- Topic Consumer: it is activated when a Worker is instantiated and exists throughout its life-cycle,this is used to receive messages from the queue and it invokes the appropriate action as defined by the Worker role. A Topic Consumer connects to the same topic-based exchange either via a shared queue or via a unique exclusive queue. Every Worker has two topic consumers, one that is addressed only during rpc.cast operations (and it connects to a shared queue whose exchange key is ‘topic’) and the other that is addressed only during rpc.call operations (and it connects to a unique queue whose exchange key is ‘topic.host’).
- Direct Publisher: it comes to life only during rpc.call operations and it is instantiated to return the message required by the request/response operation. The object connects to a direct-based exchange whose identity is dictated by the incoming message.
RPC calls in Openstack :
The diagram below shows the message flow during an rpc.call operation:
- a Topic Publisher is instantiated to send the message request to the queuing system; immediately before the publishing operation, a Direct Consumer is instantiated to wait for the response message.
- Once the message is dispatched by the exchange, it is fetched by the Topic Consumer dictated by the routing key (such as ‘topic.host’) and passed to the Worker in charge of the task.
- Once the task is completed, a Direct Publisher is allocated to send the response message to the queuing system.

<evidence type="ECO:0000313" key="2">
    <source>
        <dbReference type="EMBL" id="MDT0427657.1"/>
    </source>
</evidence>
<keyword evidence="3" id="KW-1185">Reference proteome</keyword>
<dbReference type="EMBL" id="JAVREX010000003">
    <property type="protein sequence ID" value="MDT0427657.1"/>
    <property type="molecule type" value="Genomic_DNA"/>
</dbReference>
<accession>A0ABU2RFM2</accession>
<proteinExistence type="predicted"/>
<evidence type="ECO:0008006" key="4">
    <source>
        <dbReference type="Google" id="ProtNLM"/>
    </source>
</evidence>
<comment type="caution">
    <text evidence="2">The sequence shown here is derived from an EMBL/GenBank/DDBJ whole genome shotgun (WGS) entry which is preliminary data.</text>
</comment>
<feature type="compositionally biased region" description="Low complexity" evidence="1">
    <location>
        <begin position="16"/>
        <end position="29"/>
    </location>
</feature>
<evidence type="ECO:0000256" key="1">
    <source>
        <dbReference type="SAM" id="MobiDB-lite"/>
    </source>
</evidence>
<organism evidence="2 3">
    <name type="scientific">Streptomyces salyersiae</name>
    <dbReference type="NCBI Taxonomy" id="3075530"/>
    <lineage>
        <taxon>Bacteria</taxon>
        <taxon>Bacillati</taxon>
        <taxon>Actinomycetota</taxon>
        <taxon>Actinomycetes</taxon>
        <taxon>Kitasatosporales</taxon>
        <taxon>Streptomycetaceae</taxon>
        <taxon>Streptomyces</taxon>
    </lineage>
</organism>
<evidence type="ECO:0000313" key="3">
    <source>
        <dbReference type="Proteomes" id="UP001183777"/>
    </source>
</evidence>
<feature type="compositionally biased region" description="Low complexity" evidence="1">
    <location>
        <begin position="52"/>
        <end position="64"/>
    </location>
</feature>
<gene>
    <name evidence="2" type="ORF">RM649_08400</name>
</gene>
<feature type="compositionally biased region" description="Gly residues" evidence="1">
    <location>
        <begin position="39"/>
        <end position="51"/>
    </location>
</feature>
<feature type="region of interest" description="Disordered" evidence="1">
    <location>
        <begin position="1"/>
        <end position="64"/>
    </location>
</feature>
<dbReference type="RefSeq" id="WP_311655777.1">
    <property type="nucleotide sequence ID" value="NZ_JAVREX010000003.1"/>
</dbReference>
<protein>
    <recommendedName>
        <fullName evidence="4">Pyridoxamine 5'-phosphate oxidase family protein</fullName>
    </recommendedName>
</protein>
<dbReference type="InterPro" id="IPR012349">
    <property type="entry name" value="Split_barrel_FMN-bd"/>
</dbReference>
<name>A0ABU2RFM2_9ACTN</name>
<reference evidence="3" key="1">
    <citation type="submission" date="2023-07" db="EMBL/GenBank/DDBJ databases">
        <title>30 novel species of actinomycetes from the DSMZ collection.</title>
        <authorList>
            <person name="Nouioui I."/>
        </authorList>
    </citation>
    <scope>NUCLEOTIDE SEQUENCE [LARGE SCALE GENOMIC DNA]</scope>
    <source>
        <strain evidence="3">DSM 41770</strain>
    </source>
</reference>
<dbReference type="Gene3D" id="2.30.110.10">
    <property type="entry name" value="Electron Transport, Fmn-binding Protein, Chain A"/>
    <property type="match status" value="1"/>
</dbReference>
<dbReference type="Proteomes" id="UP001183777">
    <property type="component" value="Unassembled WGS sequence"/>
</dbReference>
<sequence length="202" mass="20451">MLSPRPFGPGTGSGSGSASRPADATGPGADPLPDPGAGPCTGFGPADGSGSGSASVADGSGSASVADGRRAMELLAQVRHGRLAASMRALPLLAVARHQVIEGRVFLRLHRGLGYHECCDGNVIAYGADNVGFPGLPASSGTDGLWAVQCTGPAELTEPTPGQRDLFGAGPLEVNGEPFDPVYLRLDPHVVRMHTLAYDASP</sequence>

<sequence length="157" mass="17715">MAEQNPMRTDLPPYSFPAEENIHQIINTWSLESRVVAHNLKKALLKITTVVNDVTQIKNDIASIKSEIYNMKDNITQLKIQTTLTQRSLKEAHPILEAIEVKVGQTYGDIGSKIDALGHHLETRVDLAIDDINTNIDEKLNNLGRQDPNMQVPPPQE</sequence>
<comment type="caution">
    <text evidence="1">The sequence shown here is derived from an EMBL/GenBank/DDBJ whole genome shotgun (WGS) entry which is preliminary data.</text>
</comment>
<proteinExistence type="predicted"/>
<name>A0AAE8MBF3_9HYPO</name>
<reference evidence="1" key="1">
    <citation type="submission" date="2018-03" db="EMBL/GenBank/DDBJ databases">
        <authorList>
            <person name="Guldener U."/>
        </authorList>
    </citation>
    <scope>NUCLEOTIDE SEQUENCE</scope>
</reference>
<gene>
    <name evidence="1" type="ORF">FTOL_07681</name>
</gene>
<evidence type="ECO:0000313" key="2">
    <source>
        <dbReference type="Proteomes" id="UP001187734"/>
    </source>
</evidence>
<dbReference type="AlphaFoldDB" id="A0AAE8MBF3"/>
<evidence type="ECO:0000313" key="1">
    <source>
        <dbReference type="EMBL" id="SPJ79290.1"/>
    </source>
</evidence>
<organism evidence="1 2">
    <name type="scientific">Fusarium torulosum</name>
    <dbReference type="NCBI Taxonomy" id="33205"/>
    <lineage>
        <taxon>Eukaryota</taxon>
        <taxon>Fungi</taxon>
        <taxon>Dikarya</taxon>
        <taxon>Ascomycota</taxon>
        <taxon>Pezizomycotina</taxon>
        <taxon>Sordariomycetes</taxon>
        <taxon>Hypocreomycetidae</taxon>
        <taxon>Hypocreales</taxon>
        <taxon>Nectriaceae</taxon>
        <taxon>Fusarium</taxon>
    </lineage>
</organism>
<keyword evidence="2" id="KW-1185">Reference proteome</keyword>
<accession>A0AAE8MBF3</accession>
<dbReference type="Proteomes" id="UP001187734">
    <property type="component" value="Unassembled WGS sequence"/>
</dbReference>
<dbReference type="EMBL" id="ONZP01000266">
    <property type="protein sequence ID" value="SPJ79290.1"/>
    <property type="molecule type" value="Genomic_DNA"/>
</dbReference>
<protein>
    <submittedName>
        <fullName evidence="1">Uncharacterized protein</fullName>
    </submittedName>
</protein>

- Once the message is dispatched by the exchange, it is fetched by the Direct Consumer dictated by the routing key (such as ‘msg_id’) and passed to the Invoker.
Fig: RPC calls in Openstack
RPC cast in Openstack
The diagram below the message flow during an rpc.cast operation:
- A Topic Publisher is instantiated to send the message request to the queuing system.
- Once the message is dispatched by the exchange, it is fetched by the Topic Consumer dictated by the routing key (such as ‘topic’) and passed to the Worker in charge of the task.
Fig : RPC cast in Openstack
The publisher (API) sends the message to a topic exchange (compute topic). A consumer (compute worker) retrieves the message from the queue. No response is expected as it is a cast and not a call.
Exchanges and queues being created by Openstack components are:
Exchanges and its type:
- amq.direct direct
- cinder-scheduler_fanout fanout
- conductor_fanout fanout
- amq.topic topic
- cinder topic
- amq.rabbitmq.trace topic
- compute_fanout fanout
- amq.rabbitmq.log topic
- amq.fanout fanout
- q-agent-notifier-network-delete_fanout fanout
- cinder-volume_fanout fanout
- amq.headers headers
- nova topic
- scheduler_fanout fanout
- quantum topic
- amq.match headers
- dhcp_agent_fanout fanout
- q-agent-notifier-security_group-update_fanout fanout
- q-agent-notifier-port-update_fanout fanout
- scheduler_fanout_300bc05b412948ca91e9c2609022d94a 0
- compute.localhost 0
- cinder-scheduler 0
- notifications.info 16
- q-agent-notifier-port-update_fanout_e84cd1190d3d4d6fab9c92b9903ad1ee 0
- compute_fanout_ae1e11827f144d5886f96cdcaba7f90b 0
- cinder-scheduler_fanout_ebe88ad41b7d450a95b183e6e7a404f0 0
- conductor_fanout_d82adea2be344983bdc36756e58849f9 0
- q-plugin 0
- dhcp_agent 0
- q-agent-notifier-network-delete_fanout_68eb13d73ccb4d97b84e2534f7181f02 0
- conductor.localhost 0
- compute 0
- scheduler.localhost 0
- scheduler 0
- dhcp_agent_fanout_d00b708d17994e31bdad92876dcbafc5 0
- q-agent-notifier-security_group-update_fanout_62f50e6f6327453ca02efb9e67212a53 0
- conductor 0
- cinder-scheduler.localhost 0
- dhcp_agent.localhost 0
Nova uses Kombu to connect to the RabbitMQ environment. Kombu is a messaging framework for Python. If you are interested in how the rpc-over-amqp stuff works , look at /nova/openstack/common/rpc/impl_kombu.py
For more details on RPC in Openstack :